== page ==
What is Section 702?

Section 702 of the FISA Amendments Act of 2008 (50 U.S.C. § 1881a) grew out of a secret George W. Bush-era warrantless surveillance program that monitored the international communications of people in the US. It currently underpins some of the most sweeping warrantless NSA surveillance programs that affect Americans and people across the globe.

Warrantless Surveillance, Designed to Monitor Americans and Others

While Section 702 states that the NSA’s surveillance under the law must “target” foreigners abroad, in reality the law allows the agency to capture potentially vast numbers of Americans’ communications with people overseas (as well as Americans’ domestic Internet communications that just happen to be routed through another country en route to the recipient).  

This surveillance is warrantless, and no judge ever reviews or approves the government’s individual targeting decisions. The law does not require the government to show it has any suspicion that anyone who may be caught up in this dragnet has engaged in wrongdoing.

PRISM and Upstream

The executive branch uses Section 702 to seize private communications through two extremely large programs. The PRISM program enables the NSA (via the FBI) to gather and store enormous amounts of users’ communications that are held by Internet companies. Meanwhile, Upstream surveillance appears to involve automatic government searches of virtually all of the communications that flow over crucial pieces of Internet infrastructure that connect the US to the rest of the world.

Backdoor Searches: An End Run Around the Fourth Amendment

The FBI currently has the power to search (or “query”) Section 702 data without a warrant. The Bureau describes these warrantless backdoor searches as “routine and encouraged.” Such queries effectively evade other provisions of US law that require an individualized warrant or court order for access to such data.

It’s Not Just About Terrorism

Section 702 surveillance and FBI backdoor searches of the data are not limited to terrorism-related matters—far from it. In fact, Section 702 allows the government to seize the data as long as “a significant purpose” of the surveillance is to acquire “foreign intelligence information,” an expansively defined term. The FBI then has the power to search this data for a broad set of purposes, including to determine whether the data may be evidence of any offense.

A Lack of Checks and Balances

There are few checks on the executive branch’s power in this area. For example, although FISA requires the government to notify criminal defendants if it intends to use any Section 702-derived evidence in proceedings against them, it has provided such notification in only a handful of cases to date. This raises concerns that the government may be preventing other defendants from learning that they were warrantlessly surveilled—thus helping to shield Section 702 from constitutional challenges.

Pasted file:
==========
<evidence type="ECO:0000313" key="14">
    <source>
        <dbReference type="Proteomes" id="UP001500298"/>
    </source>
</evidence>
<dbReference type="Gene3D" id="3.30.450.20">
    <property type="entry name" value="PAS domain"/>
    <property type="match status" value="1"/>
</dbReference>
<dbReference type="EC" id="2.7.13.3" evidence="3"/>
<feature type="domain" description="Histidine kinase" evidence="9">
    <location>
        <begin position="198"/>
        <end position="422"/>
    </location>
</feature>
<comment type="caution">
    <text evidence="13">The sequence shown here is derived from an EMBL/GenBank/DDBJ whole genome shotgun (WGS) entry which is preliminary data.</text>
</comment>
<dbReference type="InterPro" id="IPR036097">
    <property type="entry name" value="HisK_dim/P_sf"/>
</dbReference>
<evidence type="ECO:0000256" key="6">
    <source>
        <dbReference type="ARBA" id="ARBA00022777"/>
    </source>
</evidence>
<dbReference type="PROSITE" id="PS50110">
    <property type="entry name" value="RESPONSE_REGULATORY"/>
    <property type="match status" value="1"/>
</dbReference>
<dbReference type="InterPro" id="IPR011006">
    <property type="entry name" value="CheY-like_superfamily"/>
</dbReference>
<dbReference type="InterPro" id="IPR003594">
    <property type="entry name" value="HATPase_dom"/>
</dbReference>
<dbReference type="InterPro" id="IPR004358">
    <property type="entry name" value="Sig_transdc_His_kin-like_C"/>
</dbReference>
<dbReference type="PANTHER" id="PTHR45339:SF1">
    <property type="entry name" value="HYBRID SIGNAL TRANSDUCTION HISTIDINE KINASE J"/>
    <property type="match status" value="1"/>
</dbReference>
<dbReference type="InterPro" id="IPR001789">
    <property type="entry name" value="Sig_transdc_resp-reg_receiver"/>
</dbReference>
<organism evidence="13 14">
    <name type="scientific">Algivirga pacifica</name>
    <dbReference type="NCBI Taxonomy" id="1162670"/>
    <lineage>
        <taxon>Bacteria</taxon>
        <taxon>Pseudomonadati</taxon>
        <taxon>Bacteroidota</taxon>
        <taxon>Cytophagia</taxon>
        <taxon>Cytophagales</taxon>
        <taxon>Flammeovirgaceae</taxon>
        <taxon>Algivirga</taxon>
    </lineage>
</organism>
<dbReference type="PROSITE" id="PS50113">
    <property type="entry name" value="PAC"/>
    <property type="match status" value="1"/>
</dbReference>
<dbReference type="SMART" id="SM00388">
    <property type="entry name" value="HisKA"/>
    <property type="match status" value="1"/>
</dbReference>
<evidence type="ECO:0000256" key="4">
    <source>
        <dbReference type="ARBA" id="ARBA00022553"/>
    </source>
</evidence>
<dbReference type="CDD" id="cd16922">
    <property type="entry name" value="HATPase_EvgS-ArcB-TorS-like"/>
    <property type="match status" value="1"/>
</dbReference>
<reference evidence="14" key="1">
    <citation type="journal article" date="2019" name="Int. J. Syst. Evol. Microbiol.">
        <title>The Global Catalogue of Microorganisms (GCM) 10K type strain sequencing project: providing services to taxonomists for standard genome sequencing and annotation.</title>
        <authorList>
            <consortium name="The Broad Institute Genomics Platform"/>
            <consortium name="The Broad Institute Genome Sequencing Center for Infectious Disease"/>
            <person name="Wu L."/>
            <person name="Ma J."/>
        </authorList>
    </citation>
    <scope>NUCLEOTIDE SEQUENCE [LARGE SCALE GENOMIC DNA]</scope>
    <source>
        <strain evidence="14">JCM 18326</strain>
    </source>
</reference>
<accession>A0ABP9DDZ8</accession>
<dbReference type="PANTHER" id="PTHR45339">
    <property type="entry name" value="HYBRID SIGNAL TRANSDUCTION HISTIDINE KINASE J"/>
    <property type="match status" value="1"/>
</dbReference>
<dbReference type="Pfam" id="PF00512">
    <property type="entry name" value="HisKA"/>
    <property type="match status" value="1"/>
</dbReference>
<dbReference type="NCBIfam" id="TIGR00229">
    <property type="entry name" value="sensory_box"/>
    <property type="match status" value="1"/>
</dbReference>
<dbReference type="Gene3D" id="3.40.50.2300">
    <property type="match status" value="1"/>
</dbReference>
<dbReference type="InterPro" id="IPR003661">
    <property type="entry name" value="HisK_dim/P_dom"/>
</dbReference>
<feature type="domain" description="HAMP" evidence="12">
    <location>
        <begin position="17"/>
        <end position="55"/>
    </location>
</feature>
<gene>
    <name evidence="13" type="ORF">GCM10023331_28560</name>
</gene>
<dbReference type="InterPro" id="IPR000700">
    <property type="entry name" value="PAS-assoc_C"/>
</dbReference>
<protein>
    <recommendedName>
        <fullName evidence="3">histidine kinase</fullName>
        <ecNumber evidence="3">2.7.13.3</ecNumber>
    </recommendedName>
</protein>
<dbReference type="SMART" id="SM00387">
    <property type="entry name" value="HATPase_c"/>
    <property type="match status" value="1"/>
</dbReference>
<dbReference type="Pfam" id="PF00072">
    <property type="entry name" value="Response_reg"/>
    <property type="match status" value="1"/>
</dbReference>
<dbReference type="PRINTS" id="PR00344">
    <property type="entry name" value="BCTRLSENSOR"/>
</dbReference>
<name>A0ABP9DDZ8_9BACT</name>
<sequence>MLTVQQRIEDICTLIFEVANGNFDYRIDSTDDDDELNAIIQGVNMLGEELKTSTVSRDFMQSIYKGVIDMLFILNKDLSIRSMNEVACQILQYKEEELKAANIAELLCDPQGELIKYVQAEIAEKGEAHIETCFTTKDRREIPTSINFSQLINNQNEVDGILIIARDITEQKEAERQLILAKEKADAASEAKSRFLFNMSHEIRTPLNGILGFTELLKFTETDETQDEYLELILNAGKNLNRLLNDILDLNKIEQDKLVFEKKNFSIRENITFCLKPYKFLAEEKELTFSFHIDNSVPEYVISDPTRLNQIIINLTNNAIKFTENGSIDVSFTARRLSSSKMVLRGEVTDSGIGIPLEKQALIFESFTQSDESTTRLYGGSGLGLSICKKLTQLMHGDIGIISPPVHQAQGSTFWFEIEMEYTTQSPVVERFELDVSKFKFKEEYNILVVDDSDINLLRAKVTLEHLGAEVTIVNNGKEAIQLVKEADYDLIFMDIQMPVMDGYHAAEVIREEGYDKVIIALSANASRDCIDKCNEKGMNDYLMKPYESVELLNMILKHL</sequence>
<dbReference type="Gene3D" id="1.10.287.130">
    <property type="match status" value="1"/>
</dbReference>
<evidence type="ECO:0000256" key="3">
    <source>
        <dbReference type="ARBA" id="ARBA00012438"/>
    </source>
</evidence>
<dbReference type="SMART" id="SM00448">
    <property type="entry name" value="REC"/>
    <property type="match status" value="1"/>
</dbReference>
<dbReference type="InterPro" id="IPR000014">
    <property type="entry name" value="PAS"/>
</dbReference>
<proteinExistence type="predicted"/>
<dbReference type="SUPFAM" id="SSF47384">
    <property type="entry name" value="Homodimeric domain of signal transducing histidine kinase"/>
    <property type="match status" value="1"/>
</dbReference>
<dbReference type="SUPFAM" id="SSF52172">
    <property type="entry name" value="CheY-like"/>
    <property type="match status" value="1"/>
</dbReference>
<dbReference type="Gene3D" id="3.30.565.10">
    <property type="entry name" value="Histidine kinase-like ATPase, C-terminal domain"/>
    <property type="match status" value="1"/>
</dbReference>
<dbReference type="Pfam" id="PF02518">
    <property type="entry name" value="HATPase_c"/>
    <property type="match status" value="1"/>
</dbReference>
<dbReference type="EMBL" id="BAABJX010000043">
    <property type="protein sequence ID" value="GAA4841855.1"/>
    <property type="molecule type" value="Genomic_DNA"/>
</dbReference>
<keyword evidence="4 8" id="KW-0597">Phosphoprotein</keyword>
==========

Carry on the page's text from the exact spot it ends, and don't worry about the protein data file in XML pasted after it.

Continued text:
The Section 702 Sunset

Section 702 is scheduled to expire on December 31, 2017. Congress must thoroughly reform the law if any re-authorized version is to comply with the Constitution and human rights.

What Congress Should Do

To make progress toward restoring the rights of Americans and others, any bill to reform Section 702 should include, among other things:

  • An end to indiscriminate “upstream” scanning.
  • A prohibition on warrantless backdoor searches of Section 702 data.
  • A narrowing of the purposes for which the government may conduct Section 702 surveillance, such that the law only allows monitoring where strictly necessary to prevent serious, specified, clearly defined offenses.
  • A stronger requirement for the government to provide notice to criminal defendants where it has employed Section 702 surveillance as part of the investigation that led to proceedings against them.
  • Other provisions that would facilitate legal challenges to potential abuses under the law, including by removing barriers that have prevented activists and others from showing that they are entitled to bring cases.
  • Firmer restrictions on the sharing of Section 702 data among federal agencies and with state, local, and tribal bodies to ensure proper oversight and prevent abuses.
  • The prevention of the government’s use of Section 702 to monitor communications that are protected by legal privilege, such as those between attorneys and their clients, journalists and their sources, and doctors and their patients.
  • Requirements for greater transparency about the government’s activities under Section 702, and the removal of restrictions on companies’ sharing of information with the public about orders they have received.
  • Another sunset deadline to provide momentum for a further round of reforms.